How to Name Your Architecture Practice to Improve Your Chances of Success

How to Name Your Architecture Practice to Improve Your Chances of Success

The single most important thing that an architecture firm can do to become successful is to create good architecture. Unfortunately, there are many other considerations to business success, especially in our current world that is driven by PR and marketing. For every architecture firm’s founder, one of the first—and biggest—decisions they must make about their public profile is what to call the company.

Gone are the days when architects would simply name their firm after themselves and sell their designs to their cocktail party associates. Today, architects need to court new clients in a competitive marketplace, and to do that they need a name that stands out. To help new firm owners (and long-term dreamers) to pick out an effective name and return to the important business of architecture, here is ArchDaily’s list of things to consider when naming your firm.

1. Selecting an Original, Memorable Name

Of course, the most important part of choosing a name is selecting something memorable which is connected, in some way, to the company itself. There are two main options here:

Option 1: Naming the Practice After Yourself

Using one’s own name as the basis for the practice name has fallen out of fashion recently, as many architects have begun to emphasize collaboration over the concept of the individual “hero-architect.” However, from a purely practical standpoint, there’s nothing fundamentally wrong with this approach.

However, this approach requires a difficult moment of self-reflection among firm owners, since—and this may be hard for some to hear—not everybody’s name is unique or interesting. If your name is John Smith or Emma Jones, this approach probably isn’t for you. If you’re setting up a partnership, the combination of two or more last names make it more likely that you’ll get a catchy result—but for every combination as memorable as Venturi and Scott Brown, there’s a Johnston and Lee out there too (the latter got around this issue by cleverly throwing in a first name to create Johnston Marklee).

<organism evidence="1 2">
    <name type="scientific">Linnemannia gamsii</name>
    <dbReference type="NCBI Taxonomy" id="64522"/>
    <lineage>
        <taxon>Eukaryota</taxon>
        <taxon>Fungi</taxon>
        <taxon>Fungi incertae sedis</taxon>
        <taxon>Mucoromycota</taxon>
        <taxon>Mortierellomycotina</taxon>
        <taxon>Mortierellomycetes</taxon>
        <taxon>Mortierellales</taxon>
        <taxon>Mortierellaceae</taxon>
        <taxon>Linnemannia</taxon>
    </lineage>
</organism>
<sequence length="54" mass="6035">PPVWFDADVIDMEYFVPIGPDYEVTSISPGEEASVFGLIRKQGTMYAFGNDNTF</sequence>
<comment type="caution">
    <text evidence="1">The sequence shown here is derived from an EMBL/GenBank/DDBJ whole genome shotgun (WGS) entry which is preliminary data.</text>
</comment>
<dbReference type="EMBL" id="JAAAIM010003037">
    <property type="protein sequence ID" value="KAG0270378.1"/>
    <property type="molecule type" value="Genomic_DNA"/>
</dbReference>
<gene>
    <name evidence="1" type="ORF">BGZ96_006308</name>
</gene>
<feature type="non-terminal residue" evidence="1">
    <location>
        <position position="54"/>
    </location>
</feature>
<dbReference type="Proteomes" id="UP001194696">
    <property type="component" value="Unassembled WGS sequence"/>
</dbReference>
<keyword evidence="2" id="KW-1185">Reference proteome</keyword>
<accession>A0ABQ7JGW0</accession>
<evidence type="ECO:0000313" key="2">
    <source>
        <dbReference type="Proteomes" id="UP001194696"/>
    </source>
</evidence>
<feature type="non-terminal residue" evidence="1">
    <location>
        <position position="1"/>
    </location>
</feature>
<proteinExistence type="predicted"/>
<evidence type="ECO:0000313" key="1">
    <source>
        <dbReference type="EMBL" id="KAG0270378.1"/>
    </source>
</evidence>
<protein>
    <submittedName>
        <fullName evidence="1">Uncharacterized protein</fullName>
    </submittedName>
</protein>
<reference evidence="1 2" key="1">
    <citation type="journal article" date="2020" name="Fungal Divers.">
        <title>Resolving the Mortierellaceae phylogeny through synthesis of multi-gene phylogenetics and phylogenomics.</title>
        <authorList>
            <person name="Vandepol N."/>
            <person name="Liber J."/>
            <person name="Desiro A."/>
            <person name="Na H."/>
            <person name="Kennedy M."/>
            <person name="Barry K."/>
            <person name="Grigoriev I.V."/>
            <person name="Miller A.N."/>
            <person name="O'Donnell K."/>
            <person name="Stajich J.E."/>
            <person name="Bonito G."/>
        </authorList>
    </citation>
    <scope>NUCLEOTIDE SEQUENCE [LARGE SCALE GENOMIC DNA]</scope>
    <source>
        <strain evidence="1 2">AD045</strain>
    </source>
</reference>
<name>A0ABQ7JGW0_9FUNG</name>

Another option within this genre of names is to name the practice after yourself and then use that name’s acronym—the approach taken by practices like BIG and MVRDV. However, it’s important to know that sometimes real names are more memorable than a string of letters, so knowing whether you should use this technique can be something of an art form.

Picking an Original Name

An increasingly popular approach is to invent a name from scratch. The benefit of this approach is that it allows you to build some marketing right into your firm’s name, by inventing a name that somehow reflects the values of your practice. One of the earliest and most well-known examples of this approach is OMA, the Office for Metropolitan Architecture.

However, if taking this approach, be careful to avoid cliches or anything too forced. This is a chance for you to prove your creativity to prospective clients, and you don’t want to fall at the first hurdle.

2. Cultural Considerations

Consider How Your Name Works in Other Languages

If you’re planning to run a local practice, this probably won’t affect you much. But for those with international ambitions, it will pay to run your name through Google Translate in a few languages first (or if possible, ask people who speak those languages). You don’t want your future clients to find your name offensive!

3. Legal Considerations

Check That Your Name Isn’t Already Taken

The world is a big place, and there are only so many names in it. If you name your practice using your own name, or if your invented name isn’t as original as you thought, you might find that another architectural practice has already had the same idea. If that practice is in the same country as you, this can be a serious problem, as in many countries the older company can legally force the new one to change its name to protect their business interests. However, two practices in different countries with the same name can still cause confusion, and the situation should be avoided if possible.